Template:Infobox scientist Mark Adler (born April 3, 1959) is an American software engineer, and has been heavily involved in space exploration. He is best known for his work in the field of data compression as the author of the Adler-32 checksum function, and a co-author of the zlib compression library[1] and gzip.[2] He has contributed to Info-ZIP, and has participated in developing the Portable Network Graphics (PNG) image format.[3][4] Adler was also the Spirit Cruise Mission Manager for the Mars Exploration Rover mission.[5][6]


Adler was born in Miami, Florida, and raised as the only child of David and Bertha Adler. Adler earned his Bachelor of Science in mathematics and Master of Science in electrical engineering degrees from the University of Florida in 1981 and 1985, respectively. In 1990, Adler earned his Ph.D. in physics from the California Institute of Technology.[4] Living in La Cañada, California, he lives with Diana St. James, and they have two children, Joshua and Zachary. Diana works at the California Institute of Technology as well as acts in and directs theatrical performances.[4] Together with co-author Jean-loup Gailly, Adler received the 2009 USENIX Software Tools User Group (STUG) award for their contributions to FLOSS algorithms for data compression.[7]



After his doctorate, Adler worked for Hughes Aircraft in their Space and Communications Group, working on diverse projects including the analysis of the effects of X-ray bursts on satellite cables, development of new error-correcting codes, designing an automobile anti-theft key, and digital image and video compression research (wavelets and MPEG-2).[4]

Mars explorationEdit

From 1992 through 1995, Adler was the Lead Mission Engineer on the Cassini–Huygens mission.[4] Afterwards, he became the Mars Exploration Program Architect at the Jet Propulsion Laboratory (JPL) from 1996 through 1998, which meant that Adler was responsible for planning the Mars exploration missions from 2001 on as well as handling inter-project engineering issues for missions in flight and in development during the time.[6] In 1999 and early 2000, Adler was the Mission and Systems Manager and Chief Engineer for the Mars Sample Return project, which was to launch three missions in 2003 and 2005 to bring Martian samples back to Earth in 2008. The project was canceled after the failure of Mars Polar Lander.[6]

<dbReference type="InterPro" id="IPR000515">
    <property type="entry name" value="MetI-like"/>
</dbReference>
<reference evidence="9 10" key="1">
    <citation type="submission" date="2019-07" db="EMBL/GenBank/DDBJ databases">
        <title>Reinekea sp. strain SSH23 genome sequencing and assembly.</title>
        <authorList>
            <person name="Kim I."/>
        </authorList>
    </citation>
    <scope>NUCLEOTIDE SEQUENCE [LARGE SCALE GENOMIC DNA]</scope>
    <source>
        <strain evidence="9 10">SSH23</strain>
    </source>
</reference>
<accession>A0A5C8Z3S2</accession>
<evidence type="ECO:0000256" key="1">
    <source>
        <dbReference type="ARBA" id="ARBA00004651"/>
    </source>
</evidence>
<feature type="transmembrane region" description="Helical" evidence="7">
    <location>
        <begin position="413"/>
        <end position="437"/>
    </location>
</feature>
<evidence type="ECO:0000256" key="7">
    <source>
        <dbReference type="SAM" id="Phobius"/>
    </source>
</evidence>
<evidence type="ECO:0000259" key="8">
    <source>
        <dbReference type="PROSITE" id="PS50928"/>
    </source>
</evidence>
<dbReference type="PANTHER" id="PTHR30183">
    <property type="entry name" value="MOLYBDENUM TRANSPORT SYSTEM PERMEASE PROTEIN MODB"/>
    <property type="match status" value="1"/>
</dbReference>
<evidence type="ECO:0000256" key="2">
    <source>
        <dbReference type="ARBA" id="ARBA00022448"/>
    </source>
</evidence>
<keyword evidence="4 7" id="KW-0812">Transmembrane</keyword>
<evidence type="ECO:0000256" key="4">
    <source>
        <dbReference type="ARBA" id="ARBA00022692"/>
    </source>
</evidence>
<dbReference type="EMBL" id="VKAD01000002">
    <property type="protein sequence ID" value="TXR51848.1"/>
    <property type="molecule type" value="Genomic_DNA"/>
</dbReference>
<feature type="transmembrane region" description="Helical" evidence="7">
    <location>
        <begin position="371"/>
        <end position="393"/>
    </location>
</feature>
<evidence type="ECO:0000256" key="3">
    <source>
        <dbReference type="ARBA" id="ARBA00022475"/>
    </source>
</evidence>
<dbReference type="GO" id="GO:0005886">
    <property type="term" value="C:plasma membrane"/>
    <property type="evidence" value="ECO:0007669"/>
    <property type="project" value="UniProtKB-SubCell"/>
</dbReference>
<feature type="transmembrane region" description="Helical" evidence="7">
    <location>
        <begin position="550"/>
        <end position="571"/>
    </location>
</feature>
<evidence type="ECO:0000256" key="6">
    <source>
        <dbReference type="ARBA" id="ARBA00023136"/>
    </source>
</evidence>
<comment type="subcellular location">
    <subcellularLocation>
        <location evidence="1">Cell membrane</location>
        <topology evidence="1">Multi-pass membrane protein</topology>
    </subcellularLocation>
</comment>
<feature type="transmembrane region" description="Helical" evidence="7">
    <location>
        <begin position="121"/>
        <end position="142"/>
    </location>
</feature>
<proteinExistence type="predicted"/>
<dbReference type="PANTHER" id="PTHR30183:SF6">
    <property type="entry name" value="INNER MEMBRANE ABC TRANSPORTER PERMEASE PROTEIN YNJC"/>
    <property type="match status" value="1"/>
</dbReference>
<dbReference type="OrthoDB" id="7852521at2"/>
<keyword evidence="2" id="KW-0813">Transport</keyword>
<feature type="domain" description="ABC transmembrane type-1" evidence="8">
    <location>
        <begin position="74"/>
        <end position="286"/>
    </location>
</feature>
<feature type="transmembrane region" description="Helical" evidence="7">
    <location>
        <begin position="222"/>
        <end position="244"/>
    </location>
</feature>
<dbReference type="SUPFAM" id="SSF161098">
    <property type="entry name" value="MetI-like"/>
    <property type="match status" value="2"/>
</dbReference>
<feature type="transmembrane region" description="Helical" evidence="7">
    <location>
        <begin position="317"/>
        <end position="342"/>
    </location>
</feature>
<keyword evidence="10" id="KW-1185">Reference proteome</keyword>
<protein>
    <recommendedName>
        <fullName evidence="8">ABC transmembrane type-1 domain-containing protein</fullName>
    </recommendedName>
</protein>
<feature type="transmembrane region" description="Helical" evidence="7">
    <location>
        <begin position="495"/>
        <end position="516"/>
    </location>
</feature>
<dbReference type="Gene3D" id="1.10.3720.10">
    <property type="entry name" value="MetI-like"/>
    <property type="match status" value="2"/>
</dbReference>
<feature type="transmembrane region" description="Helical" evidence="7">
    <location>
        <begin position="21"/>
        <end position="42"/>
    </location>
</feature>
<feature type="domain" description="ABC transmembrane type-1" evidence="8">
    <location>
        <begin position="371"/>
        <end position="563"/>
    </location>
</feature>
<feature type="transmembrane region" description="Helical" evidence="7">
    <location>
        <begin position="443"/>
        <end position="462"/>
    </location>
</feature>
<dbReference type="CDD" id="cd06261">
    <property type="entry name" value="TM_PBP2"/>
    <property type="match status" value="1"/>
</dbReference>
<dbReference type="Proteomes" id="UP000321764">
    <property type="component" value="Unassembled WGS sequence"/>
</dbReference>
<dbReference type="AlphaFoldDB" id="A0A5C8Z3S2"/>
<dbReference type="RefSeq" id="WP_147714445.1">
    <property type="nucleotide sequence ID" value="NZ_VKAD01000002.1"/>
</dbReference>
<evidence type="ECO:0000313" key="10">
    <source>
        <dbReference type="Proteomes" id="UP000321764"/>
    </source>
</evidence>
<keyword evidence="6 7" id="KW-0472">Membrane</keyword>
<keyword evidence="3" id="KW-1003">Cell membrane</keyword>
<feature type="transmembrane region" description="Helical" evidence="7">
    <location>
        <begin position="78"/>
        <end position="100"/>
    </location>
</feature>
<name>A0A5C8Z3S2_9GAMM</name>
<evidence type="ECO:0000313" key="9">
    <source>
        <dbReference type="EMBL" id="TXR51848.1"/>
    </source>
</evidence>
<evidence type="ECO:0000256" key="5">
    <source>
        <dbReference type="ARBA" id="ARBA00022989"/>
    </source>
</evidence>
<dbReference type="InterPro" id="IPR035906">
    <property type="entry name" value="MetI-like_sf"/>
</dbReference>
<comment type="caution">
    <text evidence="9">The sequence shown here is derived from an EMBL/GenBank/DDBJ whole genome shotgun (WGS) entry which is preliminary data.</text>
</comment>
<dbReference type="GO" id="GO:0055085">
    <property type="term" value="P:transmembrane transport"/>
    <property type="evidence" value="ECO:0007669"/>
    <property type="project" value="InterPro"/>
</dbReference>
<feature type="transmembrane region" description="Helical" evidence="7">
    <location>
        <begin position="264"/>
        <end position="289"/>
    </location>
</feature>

Mars Exploration Rover missionEdit

Adler initiated and led a three and a half week study on the concept that was later selected as the Mars Exploration Rover (MER) mission for 2003. He has served as the Deputy Mission System Manager, the Acting Project Engineer, the Deputy Assembly, Test, and Launch Operations Manager, the Landing Site Selection Engineer, and the Spirit Mission Manager.[6]

Low Density Supersonic DeceleratorEdit

Adler is currently the project chief of the Low Density Supersonic Decelerator.[8]

Personal interestsEdit

Adler is an instrument-rated private pilot, a certified scuba diver, and an amateur theater actor.[9]


  1. Template:Cite IETF
  2. "The gzip home page". July 27, 2003. "gzip was written by Jean-loup Gailly…and Mark Adler for the decompression code." 
  3. Roelofs, Greg (March 14, 2009). "History of the Portable Network Graphics (PNG) Format". "Within one week, most of the major features of PNG had been proposed, if not yet accepted: delta-filtering for improved compression (Scott Elliott and Mark Adler).…The true glory is really reserved for three people, however: Info-ZIP's Jean-loup Gailly and Mark Adler (both also of gzip fame), who originally wrote Zip's deflate() and UnZip's inflate() routines and then, for PNG, rewrote them as a portable library called zlib; and Guy Eric Schalnat of Group 42, who almost single-handedly wrote the libpng reference implementation (originally ``pnglib) from scratch." 
  4. 4.0 4.1 4.2 4.3 4.4 Adler, Mark (2008-08-09). "About Mark Adler". Caltech Alumni Web Server. Retrieved 2013-03-14. 
  5. "Mission Control: Who's at the Helm?". Jet Propulsion Laboratory. January 3, 2004. 
  6. 6.0 6.1 6.2 6.3 "Zip Code Mars Contribution: Contributions to Mars Exploration". Mark Adler. NASA. February 2008. Retrieved 2013-03-14. 
  7. "STUG Award". USENIX. 2015. 
  8. Template:Cite news
  9. "Zip Code Mars Contribution: Personal Reflections". Mark Adler. NASA. February 2008. Retrieved 2013-03-14. 
This page uses Creative Commons Licensed content from Wikipedia (view authors). Smallwikipedialogo.png
Community content is available under CC-BY-SA unless otherwise noted.